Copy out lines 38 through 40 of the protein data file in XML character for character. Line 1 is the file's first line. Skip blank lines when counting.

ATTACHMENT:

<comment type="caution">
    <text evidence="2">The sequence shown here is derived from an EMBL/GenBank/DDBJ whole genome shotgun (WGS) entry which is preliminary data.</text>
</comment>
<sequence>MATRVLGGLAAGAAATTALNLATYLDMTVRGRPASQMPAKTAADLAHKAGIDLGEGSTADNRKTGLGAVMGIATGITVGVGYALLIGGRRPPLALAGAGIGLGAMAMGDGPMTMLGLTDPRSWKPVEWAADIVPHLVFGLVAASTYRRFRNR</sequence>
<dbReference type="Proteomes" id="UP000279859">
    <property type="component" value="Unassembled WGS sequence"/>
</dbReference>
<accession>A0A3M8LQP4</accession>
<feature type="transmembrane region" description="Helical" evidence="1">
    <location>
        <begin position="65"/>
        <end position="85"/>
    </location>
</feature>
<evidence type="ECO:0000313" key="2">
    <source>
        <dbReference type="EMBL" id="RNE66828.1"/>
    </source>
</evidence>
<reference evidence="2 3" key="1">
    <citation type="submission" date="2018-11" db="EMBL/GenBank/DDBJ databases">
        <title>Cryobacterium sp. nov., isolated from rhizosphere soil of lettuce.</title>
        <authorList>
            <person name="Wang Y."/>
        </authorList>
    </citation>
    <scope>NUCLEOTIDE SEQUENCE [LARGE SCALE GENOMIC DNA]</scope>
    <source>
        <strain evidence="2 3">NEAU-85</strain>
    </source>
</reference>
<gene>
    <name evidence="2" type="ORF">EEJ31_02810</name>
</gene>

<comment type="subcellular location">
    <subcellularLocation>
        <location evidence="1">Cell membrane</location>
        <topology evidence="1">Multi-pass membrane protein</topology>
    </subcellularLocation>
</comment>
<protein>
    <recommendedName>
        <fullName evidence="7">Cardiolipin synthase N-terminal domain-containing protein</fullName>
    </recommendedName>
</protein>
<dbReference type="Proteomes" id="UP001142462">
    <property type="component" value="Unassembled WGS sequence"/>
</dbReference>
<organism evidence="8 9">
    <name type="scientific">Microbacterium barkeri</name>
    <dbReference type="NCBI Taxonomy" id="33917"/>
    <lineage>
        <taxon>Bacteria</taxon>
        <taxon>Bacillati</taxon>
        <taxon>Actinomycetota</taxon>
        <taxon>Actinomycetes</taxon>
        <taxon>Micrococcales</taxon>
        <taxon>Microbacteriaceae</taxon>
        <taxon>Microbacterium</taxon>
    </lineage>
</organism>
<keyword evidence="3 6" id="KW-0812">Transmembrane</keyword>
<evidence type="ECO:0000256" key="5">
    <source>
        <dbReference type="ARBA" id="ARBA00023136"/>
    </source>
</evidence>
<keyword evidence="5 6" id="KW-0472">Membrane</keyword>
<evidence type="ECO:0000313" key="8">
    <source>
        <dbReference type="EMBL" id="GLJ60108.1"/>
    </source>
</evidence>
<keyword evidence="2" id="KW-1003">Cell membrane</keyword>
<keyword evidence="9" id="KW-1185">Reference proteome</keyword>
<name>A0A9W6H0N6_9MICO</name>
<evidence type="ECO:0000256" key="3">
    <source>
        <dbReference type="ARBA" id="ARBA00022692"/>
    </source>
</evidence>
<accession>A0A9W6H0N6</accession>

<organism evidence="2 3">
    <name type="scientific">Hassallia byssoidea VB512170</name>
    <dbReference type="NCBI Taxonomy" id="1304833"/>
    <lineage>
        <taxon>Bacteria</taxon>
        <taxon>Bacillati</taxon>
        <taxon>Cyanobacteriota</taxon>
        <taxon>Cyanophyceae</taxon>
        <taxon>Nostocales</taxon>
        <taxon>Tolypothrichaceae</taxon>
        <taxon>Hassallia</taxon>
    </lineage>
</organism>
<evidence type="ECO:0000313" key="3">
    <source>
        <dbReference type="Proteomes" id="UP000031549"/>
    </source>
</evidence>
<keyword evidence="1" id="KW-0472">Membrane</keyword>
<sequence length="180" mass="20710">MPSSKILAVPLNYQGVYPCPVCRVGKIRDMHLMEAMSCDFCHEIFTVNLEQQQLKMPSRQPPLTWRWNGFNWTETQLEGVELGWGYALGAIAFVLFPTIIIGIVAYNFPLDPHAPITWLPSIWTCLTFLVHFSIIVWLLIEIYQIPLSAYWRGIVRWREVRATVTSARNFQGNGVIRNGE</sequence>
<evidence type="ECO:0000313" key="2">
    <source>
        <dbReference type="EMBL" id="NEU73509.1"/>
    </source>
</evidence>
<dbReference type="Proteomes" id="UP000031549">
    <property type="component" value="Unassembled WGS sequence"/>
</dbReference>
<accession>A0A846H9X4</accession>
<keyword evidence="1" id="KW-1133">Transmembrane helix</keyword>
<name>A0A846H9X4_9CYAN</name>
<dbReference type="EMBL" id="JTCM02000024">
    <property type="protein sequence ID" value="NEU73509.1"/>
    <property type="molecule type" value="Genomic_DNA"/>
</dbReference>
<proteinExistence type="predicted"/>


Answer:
        <topology evidence="1">Multi-pass membrane protein</topology>
    </subcellularLocation>
</comment>